A new iPhone app called Motion Math is aimed at helping elementary-school students better understand fractions through a game that uses the phone's motion sensors. Motion Math is based on the notion of embodied cognition, which the developers say will help students develop a visceral understanding of fractions. The Wall Street Journal/Digits blog
Thursday, October 28, 2010
Wednesday, October 27, 2010
According to teacher Patrick Ledesma, many educators are not be using their interactive whiteboards to their full potential. To make the most of the technology, he suggests writing important class notes on an interactive whiteboard and using its software to convert notes to a PDF that can be shared online and elsewhere. This system will allow teachers and students greater access to the material, and teachers can share the notes with peers. Finally, Ledesma suggests that teachers use their whiteboards to create videos of their lessons. Teacher Magazine/Leading from the Classroom blog
A New York school is helping sixth-graders transition to middle school and relieve anxiety by allowing them to blog and take photos of their experiences. The blogging is part of a new documentary class, which allows them to share their thoughts on the first day of school, tests and more. The class culminates with a video message from the students to the next group of sixth-graders. Rochester Democrat and Chronicle (N.Y.)
Tuesday, October 19, 2010
Mashable is recommending seven free social-media tools for teachers, including EDU 2.0, which is similar to Blackboard and Moodle, and an organizational tool called SymbalooEDU that allows teachers to store their work and share it with others. Two recommended blogging sites are Edublogs, which allows students and teachers to create blogs, and Kidblog, which is a simple platform that is good for younger users. Mashable (10/16)
More Learning Resources from Mashable:
- The Case For Social Media in Schools
- HOW TO: Help Your Child Set Up a Blog
- 5 Fun and Safe Social Networks for Children
- Social Media Parenting: Raising the Digital Generation
- 10 Essential Tips for Building Your Small Biz Team
Sunday, October 17, 2010
Reflective teaching means looking at what we do in the classroom (either f2f or online), thinking about why we do it, and thinking about whether it works and why or why not. It is a process of self-observation and self-evaluation. By collecting information about what goes on in the classroom and by analyzing and evaluating this information, we can identify and explore our own practices and underlying beliefs. This may then lead to changes and improvements in our teaching.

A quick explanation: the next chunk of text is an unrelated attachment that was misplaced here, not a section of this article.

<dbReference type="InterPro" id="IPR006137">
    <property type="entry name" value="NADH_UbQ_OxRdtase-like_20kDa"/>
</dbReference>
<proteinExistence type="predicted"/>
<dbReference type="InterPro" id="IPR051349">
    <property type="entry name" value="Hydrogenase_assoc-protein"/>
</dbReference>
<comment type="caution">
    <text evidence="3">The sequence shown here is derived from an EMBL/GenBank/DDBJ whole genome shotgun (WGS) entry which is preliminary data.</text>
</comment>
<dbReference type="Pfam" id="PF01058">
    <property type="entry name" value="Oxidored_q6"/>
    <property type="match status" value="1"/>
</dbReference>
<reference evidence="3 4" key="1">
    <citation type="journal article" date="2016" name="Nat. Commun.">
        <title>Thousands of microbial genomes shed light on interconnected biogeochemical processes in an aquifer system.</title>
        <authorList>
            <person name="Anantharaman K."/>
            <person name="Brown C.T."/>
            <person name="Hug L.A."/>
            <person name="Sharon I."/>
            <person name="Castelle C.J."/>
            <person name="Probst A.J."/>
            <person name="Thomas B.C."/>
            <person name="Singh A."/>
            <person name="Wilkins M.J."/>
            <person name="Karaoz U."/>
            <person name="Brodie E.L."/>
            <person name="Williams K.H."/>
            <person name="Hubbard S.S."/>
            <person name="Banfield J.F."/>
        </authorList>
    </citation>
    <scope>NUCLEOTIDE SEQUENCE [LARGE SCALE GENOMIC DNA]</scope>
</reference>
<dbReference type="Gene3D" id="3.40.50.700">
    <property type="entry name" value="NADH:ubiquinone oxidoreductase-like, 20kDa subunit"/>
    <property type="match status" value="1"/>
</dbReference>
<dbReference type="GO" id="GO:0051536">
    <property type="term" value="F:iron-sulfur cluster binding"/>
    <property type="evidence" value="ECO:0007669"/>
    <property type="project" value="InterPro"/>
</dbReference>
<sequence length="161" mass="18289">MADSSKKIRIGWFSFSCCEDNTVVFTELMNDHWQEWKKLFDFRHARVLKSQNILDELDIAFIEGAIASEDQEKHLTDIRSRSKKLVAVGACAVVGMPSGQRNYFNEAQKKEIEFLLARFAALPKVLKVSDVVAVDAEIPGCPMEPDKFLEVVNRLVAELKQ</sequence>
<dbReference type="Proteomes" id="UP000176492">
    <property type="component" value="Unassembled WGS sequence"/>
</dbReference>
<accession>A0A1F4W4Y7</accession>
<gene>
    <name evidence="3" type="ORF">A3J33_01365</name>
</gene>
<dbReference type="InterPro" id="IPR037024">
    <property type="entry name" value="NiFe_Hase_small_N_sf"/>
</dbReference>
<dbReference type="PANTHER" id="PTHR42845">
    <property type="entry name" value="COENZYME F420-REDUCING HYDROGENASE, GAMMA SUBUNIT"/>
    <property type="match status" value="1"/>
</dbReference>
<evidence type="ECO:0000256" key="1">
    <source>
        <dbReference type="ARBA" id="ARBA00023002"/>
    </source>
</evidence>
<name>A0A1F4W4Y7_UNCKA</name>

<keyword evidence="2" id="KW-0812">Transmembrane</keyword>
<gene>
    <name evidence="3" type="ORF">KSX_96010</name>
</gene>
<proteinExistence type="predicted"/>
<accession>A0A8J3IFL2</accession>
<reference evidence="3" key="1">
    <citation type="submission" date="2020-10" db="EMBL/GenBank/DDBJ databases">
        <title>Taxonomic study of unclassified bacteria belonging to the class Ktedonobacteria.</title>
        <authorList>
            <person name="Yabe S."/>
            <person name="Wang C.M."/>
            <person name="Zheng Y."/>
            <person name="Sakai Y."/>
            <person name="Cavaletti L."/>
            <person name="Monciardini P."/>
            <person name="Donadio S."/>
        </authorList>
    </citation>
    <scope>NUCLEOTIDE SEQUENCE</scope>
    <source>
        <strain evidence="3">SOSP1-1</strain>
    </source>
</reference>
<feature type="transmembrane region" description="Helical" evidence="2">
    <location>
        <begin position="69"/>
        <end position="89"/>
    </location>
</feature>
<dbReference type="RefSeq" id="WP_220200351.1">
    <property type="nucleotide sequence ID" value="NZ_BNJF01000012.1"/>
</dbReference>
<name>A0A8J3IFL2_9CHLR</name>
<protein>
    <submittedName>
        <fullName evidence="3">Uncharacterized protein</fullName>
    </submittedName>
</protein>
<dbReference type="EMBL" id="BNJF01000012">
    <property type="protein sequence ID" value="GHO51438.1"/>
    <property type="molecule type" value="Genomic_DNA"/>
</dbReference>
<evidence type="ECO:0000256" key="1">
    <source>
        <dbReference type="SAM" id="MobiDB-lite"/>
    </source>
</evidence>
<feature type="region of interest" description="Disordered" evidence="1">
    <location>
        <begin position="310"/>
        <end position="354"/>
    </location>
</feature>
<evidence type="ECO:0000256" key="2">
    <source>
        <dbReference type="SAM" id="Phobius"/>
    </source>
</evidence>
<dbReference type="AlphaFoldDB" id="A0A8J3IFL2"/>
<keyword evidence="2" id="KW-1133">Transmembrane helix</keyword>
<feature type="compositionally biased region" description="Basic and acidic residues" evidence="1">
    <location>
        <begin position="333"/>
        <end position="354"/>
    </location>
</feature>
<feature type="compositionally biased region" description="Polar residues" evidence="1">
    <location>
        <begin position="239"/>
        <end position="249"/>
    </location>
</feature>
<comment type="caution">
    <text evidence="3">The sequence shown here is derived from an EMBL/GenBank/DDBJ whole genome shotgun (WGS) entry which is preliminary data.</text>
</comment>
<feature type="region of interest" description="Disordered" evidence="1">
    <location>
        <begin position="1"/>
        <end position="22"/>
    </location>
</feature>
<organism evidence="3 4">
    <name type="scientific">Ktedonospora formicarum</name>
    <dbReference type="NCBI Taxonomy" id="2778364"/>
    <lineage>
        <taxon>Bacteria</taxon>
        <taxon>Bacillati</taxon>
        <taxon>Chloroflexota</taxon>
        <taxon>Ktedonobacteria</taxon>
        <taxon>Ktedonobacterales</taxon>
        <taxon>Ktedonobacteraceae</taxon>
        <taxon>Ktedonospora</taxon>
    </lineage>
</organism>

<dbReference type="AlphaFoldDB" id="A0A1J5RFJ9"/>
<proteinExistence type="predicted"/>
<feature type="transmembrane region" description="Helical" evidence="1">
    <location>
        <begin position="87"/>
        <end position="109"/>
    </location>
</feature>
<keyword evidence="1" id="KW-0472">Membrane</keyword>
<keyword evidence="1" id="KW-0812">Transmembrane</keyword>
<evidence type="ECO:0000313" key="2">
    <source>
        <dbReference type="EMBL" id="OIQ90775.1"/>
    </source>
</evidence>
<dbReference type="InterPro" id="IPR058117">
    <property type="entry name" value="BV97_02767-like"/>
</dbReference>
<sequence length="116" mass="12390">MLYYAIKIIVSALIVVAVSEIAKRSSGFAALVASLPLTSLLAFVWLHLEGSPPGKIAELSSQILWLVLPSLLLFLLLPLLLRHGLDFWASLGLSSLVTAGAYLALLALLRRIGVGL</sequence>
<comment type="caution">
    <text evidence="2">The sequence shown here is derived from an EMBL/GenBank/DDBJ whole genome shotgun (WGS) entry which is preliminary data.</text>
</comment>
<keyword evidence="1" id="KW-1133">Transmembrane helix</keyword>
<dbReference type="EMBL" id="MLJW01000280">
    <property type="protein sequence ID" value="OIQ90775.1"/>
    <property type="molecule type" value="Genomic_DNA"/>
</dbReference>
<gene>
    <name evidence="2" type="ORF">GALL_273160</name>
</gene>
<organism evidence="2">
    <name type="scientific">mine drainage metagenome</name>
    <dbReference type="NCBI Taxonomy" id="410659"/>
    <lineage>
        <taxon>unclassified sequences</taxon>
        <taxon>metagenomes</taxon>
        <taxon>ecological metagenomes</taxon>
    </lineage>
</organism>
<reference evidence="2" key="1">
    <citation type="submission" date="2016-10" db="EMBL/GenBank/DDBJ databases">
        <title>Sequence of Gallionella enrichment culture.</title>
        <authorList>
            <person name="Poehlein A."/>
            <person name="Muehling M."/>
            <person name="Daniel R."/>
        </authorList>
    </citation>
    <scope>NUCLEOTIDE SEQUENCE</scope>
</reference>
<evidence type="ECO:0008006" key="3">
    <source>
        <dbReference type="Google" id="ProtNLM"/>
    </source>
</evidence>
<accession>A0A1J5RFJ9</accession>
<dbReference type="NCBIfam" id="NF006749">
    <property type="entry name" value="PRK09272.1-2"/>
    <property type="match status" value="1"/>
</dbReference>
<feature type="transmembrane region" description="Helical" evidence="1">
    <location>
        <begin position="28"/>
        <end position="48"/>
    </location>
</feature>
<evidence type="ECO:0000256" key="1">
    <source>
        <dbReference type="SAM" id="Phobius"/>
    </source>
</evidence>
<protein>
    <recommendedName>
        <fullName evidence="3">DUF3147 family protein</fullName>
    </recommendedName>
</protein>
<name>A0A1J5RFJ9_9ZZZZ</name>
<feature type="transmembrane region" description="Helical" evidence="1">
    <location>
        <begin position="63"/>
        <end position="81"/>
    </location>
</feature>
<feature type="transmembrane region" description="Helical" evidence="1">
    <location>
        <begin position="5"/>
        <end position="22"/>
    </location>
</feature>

I began teaching an online course in Educational Technology last week. One of the assignments is to maintain a reflective blog. My students are required to post a minimum of four times/week. Their first post is to include their goals for this course. Since this is the first time I have taught this course, I feel that the reflective practice will also help me as a teacher. Therefore, I intend to follow the blogging assignment I have given my students.
My goals for this course:
- To provide the information my students need to develop an understanding of how technology fits into their teaching practice.
- To help my students develop the skills necessary to apply this information and knowledge when it is needed.
- To allow my students the freedom to find things out for themselves.
- To guide my students to gain a better understanding of themselves and the world they live in.
How I want my students to interact
I want my students to collaborate as often as possible. I want them to be able to ask each other questions and make demands on each others' thinking. I want my them to not only challenge but also support each other in their educational journey. I also want them to have an open mind when it comes to their peers' opinions and feedback. I want my students to question--to ask why? and how? I want my students not to be afraid to take risks--to understand that failure is not "bad". I want my students to persevere and not give up in the face of adversity. I want them to examine themselves and their assumptions about teaching and learning. I want them to enjoy this course.
Thursday, October 7, 2010
A team at Purdue University has developed a new application that lets its students create online study groups and participate in them within Facebook. The program also lets users sync and share documents via Dropbox. Mixable was created by some of the same people who released HotSeat last year, an application that lets students text during their class and have their messages viewed by other participants in that class.
Tuesday, October 5, 2010
Technical glitches such as frozen computers and unsaved or lost work are among the inevitable frustrations of integrating technology into the classroom, high-school technology-integration specialist Andrew Marcinek writes in this blog post. Some "technology fails" can be prevented with careful planning, but others must just be overcome by perseverance and a willingness to adapt, adjust and learn through trial and error, he writes.
Over 400 educators and administrators from schools across the country, including New York, New Jersey and Connecticut, attended a conference Saturday in New Jersey to help them learn hands-on skills for incorporating social media and other technology into classroom lessons and lesson planning. "I used to be the principal that banned everything, blocked everything, and the change for me was when I became educated on how different people were using technology effectively," one administrator said. The Record (Hackensack, N.J.) (10/3)